Gov. Sam Brownback and three other governors called on Congress on Tuesday to extend tax credits for wind energy before they expire at the end of the year.
Brownback joined Govs. Terry Branstad, R-Iowa; John Hickenlooper, D-Colo.; and John Kitzhaber, D-Oregon, in a conference-call urging Congress to extend the subsidies for wind energy during the upcoming lame-duck session, the period between the election and when new members take their seats in January.
Nurturing wind power has been a priority of the past three Kansas governors because of the state’s abundant wind and open land for wind farms.
This year, nearly $3 billion of investment representing 1,400 megawatts of capacity has come online in Kansas alone, Brownback said.
“I dedicated three wind farms in one day in Ford County, that’s out by Dodge City,” he said. “Chicago may be the Windy City, but Ford County is the Windy County.”
But Brownback and the other governors said wind power has been slowing down because of uncertainty over the tax credit.
“We have virtually no new wind operations going in next year after nearly $3 billion in investment this past year,” Brownback said. “That shows you how dramatic the impact is of the production tax credit.
“With the extension … there will be much more wind investment, much more wind electricity produced, and much greater opportunity for us to become the renewable state.”
Brownback noted that there have also been layoffs at the Siemens wind turbine factory in Hutchinson.
“I strongly support this extension of the production tax credit so we can continue to build wind energy and these jobs and the electricity associated with it,” Brownback said.
Brownback faces a divided Kansas congressional delegation.
Reps. Mike Pompeo, R-Wichita and Tim Huelskamp, R-Fowler, oppose extending the credits.
Republican Sens. Pat Roberts and Jerry Moran are in favor of it. Rep. Lynn Jenkins, R-Topeka, said in a statement that she would support an extension but wants to see the credit phased out over time as part of comprehensive tax reform negotiations.
Staff for Rep. Kevin Yoder, R-Overland Park, and Pompeo, did not return phone calls and e-mails seeking comment.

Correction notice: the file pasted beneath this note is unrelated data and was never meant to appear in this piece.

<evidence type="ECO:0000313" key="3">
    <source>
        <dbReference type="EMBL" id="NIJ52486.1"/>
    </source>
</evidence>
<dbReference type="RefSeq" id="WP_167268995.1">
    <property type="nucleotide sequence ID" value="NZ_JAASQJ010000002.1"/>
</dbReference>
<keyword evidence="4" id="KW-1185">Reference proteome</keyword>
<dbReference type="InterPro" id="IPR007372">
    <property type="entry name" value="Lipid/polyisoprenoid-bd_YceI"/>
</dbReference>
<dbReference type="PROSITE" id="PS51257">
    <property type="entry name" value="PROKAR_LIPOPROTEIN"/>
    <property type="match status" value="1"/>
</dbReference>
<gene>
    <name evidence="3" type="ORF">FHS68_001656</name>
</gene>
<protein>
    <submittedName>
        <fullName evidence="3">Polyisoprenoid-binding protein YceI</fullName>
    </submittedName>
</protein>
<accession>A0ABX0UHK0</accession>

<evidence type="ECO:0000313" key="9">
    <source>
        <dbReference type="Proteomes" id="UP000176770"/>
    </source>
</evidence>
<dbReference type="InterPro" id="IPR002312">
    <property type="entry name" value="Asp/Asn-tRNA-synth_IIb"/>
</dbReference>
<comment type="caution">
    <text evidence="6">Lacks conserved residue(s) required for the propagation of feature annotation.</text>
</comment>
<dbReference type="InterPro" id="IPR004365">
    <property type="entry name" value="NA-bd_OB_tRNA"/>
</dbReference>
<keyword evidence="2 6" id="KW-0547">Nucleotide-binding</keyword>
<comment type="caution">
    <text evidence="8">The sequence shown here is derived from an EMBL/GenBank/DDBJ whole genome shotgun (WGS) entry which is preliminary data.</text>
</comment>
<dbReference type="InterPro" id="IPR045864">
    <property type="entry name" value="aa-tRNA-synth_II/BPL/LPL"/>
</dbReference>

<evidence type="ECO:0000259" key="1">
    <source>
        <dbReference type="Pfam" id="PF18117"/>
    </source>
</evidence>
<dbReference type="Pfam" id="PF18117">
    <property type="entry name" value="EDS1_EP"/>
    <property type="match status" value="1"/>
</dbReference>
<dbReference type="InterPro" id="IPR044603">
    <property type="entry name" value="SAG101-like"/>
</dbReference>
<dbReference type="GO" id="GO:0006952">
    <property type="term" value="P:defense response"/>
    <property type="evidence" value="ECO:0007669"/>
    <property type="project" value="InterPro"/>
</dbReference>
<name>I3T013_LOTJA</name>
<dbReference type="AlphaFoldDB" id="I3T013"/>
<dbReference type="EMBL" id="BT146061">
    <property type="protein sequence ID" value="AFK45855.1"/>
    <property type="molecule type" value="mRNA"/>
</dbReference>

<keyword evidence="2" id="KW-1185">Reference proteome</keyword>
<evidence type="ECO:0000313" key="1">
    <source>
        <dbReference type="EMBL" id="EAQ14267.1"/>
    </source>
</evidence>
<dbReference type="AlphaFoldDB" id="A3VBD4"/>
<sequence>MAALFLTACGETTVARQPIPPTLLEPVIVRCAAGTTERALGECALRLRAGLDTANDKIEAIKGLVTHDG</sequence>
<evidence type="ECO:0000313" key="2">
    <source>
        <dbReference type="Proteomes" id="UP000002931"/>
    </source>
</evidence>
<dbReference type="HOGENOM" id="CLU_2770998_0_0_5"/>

In an opinion piece for Politico in August, Pompeo explained his opposition to extending the credit.
“Wind companies and their lobbyists have, for the last year, been telling all who would listen that the expiration of the tax credit could spell doom for their industry,” he wrote. “(President) Obama repeats this claim regularly on the campaign trail. But what does that say about the industry? If you need a tax credit to compete, you are probably not that competitive.”
Westar Energy, Kansas’ dominant power company, is remaining neutral on the wind credits, said spokeswoman Erin La Row.
To meet a state mandate, Westar has built or contracted for 650 megawatts of wind energy, roughly enough to power the city of Topeka, La Row said.
The wind tax break allows power producers to lower their tax payments by 2.2 cents for each kilowatt-hour of electricity they produce in the first decade of a wind project. It can cut the costs of a project as much as a third.
Navigant Consulting, which is headquartered in Chicago, has estimated that loss of the tax credit could cost 37,000 jobs nationwide. That’s nearly half the wind industry jobs in the United States. The study was commissioned by the American Wind Energy Association, a trade group that has spent more than $1 million on lobbying this year to save the tax credit.
Iowa Republican Sen. Charles Grassley is the wind industry’s champion in the Senate. He said Tuesday that a one-year extension of the tax credit would cost the treasury around $4 billion or $5 billion. “The credit has been tremendously successful for renewable energy development and job creation,” Grassley said.
Grassley said the fate of the tax break hinges on the deficit talks between the president and congressional leaders on the nation’s looming “fiscal cliff.”
“Right now all the strategy and process is on hold to see how talks between Speaker (John) Boehner and President (Barack) Obama go,” he said.
Wind energy is hardly alone in getting federal help. Obama has said he wants to end $4 billion in annual tax breaks for the oil industry, and the American Petroleum Institute is launching an ad campaign trying to preserve its tax status in the deficit talks.
Conservative groups are ramping up pressure on Congress to kill the wind tax break. The American Energy Alliance commissioned a study of whether the tax credit is necessary for wind energy by Louisiana State University Professor David Dismukes, saying the wind industry doesn’t need a government subsidy and it’s time to remove “Big Wind’s training wheels.”
The president of the American Energy Alliance was a lobbyist for the National Petrochemical and Refiners Association, according to the Center for Public Integrity, a government watchdog. The group is tied to the Institute for Energy Research, which in the past has received oil industry funding.
Contributing: Sean Cockerham of The Eagle Washingtonbureau